Panel includes David Ellison (Consultant, Swedish University of Agricultural Sciences), Cindy Morris (INRA, France), Victoria Gutierrez (WeForest, UK), and Meine van Noordwijk (ICRAF, Indonesia)

Come join the discussion on why forests matter for water and climate cooling; How can we move from evidence to action?

About the session:

Ecological Rainfall Infrastructure: investment in trees for sustainable development

Rio Pavilion, COP21 Paris, France

Date and time: 02 Dec 2015, 14:00 to 15:30, as part of the Land Day of UNCCD.

Session organizers:

Dr. Meine van Noordwijk, World Agroforestry Centre. Email: m.vannoordwijk@cgiar.org

Summary

In many parts of the world local people are convinced that forests, trees and rainfall are related in more than one way: forests and trees not only depend on rainfall but help to generate it. Scientists confronted with this perspective have always denied such effects, or at best been ‘agnostic’, as it seemed impossible in their data to find evidence. New evidence on credible mechanisms for forest and tree effects on rainfall is, however, emerging. It can revolutionize current climate negotiations that all focus on greenhouse gas emissions. Biological rainfall generation may be as important for the water cycle as biological nitrogen fixation is for the nitrogen cycle. Managing trees for their roles in rainfall is easier to understand than the complex carbon story, and will offer new ways of reducing negative effects of climate change.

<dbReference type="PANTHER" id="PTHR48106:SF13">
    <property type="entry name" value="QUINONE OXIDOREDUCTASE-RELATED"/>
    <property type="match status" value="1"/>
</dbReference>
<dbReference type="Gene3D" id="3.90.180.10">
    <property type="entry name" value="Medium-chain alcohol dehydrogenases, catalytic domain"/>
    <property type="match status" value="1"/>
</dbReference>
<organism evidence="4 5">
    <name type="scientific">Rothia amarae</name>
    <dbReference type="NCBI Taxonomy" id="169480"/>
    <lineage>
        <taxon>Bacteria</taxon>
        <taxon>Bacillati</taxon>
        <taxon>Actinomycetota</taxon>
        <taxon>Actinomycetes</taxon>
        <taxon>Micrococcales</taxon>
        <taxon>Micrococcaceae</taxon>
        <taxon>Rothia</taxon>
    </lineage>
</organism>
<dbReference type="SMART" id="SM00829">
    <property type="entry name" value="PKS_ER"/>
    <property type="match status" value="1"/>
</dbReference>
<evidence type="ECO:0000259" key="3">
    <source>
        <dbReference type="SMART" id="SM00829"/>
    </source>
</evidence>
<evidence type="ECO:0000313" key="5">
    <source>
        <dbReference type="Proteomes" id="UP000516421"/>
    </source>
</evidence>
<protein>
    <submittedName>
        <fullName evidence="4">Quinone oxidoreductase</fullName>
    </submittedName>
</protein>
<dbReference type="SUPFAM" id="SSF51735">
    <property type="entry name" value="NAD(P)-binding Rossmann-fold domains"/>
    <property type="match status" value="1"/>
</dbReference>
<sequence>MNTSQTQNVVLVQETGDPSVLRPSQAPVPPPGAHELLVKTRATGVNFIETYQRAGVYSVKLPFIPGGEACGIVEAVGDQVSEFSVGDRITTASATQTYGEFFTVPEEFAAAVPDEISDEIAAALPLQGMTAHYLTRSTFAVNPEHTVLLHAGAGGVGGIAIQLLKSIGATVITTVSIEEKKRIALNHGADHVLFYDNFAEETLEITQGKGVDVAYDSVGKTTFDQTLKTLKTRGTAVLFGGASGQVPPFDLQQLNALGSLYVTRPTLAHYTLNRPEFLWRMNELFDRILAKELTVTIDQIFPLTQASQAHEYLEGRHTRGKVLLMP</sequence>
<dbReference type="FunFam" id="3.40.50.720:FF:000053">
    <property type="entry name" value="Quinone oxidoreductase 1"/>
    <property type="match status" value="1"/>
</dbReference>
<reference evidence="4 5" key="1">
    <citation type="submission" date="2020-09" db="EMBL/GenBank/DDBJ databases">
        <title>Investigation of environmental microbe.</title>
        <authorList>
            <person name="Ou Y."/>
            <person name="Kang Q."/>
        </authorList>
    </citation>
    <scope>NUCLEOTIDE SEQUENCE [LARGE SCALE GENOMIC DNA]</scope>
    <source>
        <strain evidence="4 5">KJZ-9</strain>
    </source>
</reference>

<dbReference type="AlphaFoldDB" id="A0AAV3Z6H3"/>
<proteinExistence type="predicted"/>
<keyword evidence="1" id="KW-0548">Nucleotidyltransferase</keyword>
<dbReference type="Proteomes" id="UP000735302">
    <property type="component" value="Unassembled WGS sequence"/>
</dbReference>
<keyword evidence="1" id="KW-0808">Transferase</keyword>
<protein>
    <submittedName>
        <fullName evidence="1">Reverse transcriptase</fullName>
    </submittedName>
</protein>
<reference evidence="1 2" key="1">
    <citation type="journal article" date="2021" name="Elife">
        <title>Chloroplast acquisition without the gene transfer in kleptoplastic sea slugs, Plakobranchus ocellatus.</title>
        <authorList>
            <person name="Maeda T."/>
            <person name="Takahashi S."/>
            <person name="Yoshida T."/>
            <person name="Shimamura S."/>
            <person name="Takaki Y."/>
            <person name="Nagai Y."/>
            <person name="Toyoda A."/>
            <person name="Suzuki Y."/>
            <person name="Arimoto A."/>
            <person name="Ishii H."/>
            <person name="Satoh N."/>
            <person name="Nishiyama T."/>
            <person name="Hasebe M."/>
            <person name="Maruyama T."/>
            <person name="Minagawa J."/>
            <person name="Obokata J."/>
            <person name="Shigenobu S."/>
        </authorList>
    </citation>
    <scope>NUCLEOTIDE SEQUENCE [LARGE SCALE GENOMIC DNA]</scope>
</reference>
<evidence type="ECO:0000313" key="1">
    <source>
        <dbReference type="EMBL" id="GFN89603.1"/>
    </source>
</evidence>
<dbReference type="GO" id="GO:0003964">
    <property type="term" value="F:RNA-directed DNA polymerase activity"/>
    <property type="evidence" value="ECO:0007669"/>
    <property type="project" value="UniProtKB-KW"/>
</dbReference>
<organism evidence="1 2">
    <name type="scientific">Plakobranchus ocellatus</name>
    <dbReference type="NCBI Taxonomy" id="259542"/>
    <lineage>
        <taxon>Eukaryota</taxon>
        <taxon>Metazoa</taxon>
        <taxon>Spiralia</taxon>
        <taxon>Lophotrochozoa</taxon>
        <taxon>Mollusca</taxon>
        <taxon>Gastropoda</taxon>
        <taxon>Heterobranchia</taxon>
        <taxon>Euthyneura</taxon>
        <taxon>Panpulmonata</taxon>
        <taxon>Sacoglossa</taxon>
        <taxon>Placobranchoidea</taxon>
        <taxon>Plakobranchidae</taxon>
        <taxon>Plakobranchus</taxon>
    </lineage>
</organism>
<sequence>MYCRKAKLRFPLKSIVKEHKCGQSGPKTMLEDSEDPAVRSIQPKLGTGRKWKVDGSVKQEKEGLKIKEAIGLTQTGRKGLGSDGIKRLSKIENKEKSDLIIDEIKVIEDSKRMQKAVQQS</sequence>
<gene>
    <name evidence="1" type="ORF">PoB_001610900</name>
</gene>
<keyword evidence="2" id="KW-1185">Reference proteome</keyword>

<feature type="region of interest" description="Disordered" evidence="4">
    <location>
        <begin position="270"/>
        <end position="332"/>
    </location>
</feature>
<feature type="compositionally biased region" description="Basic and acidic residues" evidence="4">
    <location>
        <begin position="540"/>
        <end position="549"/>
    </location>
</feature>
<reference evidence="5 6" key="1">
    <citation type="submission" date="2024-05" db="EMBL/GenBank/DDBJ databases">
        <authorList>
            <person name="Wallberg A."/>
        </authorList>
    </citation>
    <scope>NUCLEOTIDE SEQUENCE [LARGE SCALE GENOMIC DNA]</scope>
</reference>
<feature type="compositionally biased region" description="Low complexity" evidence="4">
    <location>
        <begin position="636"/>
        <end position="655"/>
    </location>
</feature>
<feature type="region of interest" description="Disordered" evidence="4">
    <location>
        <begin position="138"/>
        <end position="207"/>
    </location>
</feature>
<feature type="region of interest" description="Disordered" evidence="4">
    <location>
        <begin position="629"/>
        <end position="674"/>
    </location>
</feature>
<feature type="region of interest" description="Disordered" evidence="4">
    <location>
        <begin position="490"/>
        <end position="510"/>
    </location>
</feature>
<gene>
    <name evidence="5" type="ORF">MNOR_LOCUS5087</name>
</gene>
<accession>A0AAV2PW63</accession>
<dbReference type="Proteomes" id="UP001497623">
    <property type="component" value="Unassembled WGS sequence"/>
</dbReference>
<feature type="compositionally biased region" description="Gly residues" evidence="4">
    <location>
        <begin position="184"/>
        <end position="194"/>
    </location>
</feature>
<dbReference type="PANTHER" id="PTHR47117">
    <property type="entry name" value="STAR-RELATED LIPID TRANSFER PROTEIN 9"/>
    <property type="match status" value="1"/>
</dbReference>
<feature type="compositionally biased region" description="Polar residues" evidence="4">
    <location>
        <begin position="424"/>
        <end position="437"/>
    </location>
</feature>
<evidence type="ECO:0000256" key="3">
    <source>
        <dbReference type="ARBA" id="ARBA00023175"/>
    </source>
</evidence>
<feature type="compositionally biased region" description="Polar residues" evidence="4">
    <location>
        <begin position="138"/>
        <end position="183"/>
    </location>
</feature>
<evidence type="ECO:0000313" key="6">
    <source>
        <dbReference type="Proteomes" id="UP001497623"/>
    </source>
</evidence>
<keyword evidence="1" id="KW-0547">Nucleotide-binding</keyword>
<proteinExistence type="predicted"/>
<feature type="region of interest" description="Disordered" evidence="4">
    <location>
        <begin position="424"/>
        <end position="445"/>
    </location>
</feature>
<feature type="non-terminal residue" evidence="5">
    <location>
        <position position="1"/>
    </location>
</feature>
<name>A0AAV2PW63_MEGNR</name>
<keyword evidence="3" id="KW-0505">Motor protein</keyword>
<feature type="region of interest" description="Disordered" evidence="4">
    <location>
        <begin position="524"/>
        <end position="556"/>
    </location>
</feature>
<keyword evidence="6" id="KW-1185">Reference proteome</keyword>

Agenda

Introduction by the host (ICRAF) – Dr. Peter Minang, Global coordinator ASB Consortium for Tropical Forest Margins, World Agroforestry Centre